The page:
TIPTON — Competitors’ collapses that drew criticisms to the U.S. solar industry do not mean the manufacturer planning a major expansion to Tipton County faces the same ill fate, the company says.
A handful of hires have already happened in Indiana, a spokesperson for the company said Tuesday.
Abound Solar Inc. has remained adamant publicly for more than a month that it is operating smoothly and is not coping with the same struggles that led to the bankruptcy of fellow stimulus beneficiary Solyndra LLC.
Abound is using a $400 million loan guarantee from the U.S. Department of Energy to expand in Colorado then into Tipton County, where the company says it will add at least 850 jobs.
Solyndra, which received approval in 2009 for a $535 million loan guarantee, has brought the government program as well as the entire U.S. solar industry under public scrutiny after the company filed for bankruptcy.
The company followed Evergreen Inc. and SpectraWatt Inc. as the third U.S. solar equipment producer to file for bankruptcy within a month.
Abound on Monday also announced CEO Tom Tiller would step down for personal reasons. The company has appointed Craig Witsoe, head of Lineage Power, to take over the position.
“Solar is a relatively young market and there are going to be growing pains,” Abound wrote in the newsletter. “We believe that we are prepared to meet these changes and the associated challenges head on.”
Tipton County Commissioner Jane Harper said Tuesday area residents began contacting her soon after Solyndra collapsed. Concerns have emerged about whether Abound would actually begin operating at the never-used plant at the corner of U.S. 31 and Ind. 28.
She accredited a lot of the suspicions not only to a frenzy of attention on the solar industry since Solyndra’s bankruptcy, but the history of the empty sprawling factory, which previously belonged to Chrysler and Getrag Transmission.
The two automotive companies built most of what would have been a transmission plant. But both owners backed out of the construction in 2008, when the building was about 90 percent complete.
“[Area residents] just are more wary because, let’s face it, that building has looked like it has right now since 2008,” Harper said.
Every indication is that the company remains healthy, she said.
“They’re trying to button up the plant right now,” she said. “They’ve kept their payments current with Tipton Utilities. ... Say they were late on payments or didn’t return emails, I’d be a little worried. They’re still doing everything they said they would.”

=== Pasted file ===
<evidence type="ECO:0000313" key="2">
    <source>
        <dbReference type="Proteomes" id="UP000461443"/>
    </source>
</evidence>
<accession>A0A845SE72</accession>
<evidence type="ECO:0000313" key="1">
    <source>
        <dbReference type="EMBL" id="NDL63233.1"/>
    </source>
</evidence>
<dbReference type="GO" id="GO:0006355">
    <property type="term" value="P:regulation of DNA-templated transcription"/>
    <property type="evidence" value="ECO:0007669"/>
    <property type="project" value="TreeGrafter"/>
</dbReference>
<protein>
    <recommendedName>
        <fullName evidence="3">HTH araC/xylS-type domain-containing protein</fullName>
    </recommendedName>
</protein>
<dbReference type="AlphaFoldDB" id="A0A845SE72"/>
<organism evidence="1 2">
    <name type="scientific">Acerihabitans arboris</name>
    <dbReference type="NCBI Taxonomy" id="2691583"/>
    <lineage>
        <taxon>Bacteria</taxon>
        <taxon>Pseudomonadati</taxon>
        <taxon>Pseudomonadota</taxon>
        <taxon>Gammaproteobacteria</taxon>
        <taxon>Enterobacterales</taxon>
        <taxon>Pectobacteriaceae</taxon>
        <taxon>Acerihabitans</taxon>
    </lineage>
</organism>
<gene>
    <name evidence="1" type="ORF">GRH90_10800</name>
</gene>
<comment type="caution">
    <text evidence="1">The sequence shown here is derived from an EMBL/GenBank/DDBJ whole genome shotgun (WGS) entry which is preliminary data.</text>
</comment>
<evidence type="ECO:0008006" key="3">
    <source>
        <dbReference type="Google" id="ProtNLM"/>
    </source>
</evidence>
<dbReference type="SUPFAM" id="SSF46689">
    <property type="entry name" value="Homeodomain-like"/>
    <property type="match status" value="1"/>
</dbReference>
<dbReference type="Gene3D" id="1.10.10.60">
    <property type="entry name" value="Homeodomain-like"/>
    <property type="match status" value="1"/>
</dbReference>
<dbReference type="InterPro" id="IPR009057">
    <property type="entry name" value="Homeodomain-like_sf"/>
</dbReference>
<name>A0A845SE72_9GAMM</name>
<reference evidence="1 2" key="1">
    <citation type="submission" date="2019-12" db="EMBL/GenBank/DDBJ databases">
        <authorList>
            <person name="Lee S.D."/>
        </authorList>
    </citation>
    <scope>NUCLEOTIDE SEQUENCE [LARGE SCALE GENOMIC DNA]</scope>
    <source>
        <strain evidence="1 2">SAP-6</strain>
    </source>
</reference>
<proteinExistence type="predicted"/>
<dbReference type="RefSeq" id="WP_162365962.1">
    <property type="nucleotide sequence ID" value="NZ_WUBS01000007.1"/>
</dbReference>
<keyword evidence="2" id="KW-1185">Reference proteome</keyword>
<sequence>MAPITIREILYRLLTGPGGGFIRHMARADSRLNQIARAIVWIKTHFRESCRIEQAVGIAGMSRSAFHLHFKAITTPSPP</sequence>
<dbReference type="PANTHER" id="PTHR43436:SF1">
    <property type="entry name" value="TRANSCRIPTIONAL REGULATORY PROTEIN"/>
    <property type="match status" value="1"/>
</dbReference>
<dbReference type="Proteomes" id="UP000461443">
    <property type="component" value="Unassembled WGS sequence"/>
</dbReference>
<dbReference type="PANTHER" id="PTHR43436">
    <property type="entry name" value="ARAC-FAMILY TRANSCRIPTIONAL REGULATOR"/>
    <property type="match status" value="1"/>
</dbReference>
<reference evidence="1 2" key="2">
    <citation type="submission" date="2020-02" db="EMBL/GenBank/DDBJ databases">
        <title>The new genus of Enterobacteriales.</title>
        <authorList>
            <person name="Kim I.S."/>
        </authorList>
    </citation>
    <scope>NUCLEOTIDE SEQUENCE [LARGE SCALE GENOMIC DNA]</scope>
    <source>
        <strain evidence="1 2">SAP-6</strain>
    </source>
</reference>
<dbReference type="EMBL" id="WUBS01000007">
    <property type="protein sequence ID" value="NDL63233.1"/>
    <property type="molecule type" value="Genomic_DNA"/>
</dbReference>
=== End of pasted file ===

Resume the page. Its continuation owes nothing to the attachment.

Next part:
But it will require patience as Abound creeps toward its expansion to Indiana.
The set-up of the DOE loan guarantee requires the company to first add two lines to the one it started with at its plant in Longmont, Colo. Most of the loan, $300 million, comes afterward so the company can add production lines in Tipton.
Julian Hawkins, a senior vice president for Abound, said the project is “on track” as the company finishes installing its second line in Longmont. The addition of the third line should finish in the first half of 2012, he said.
The company has filled a few management positions so far for the Tipton County plant.
Most hires, which Abound has said could reach as many as 1,000, will not happen until the production lines ramp up over the next couple years.
The company expects to have the factory fully operational by 2014.
Abound says on its website the Tipton plant is still in planning stages and the company will post jobs online as they open.
About 80 people have begun working for the company this year in Colorado, Hawkins said, bringing total employment up to 400.
Much of Abound’s ability to survive in the solar market will depend on the company’s ability to reduce production costs below $1 per watt.
A key to that is a thin-film coating of cadmium-telluride, a semi-conductor used by Abound, as well as solar giant First Solar and global conglomerate General Electric. The material is cheaper but less-efficient at converting sunlight to electricity than a material commonly used by industry titans in China, polycrystalline silicon.
While Solyndra, like Abound, produced thin-film solar panels, one point Abound has noted as an advantage it had over its now-defunct competitor was Solyndra produced cylindrical panels at a much higher cost.
• Daniel Human is the Kokomo Tribune business reporter. He can be reached at 765-454-8570 or at firstname.lastname@example.org.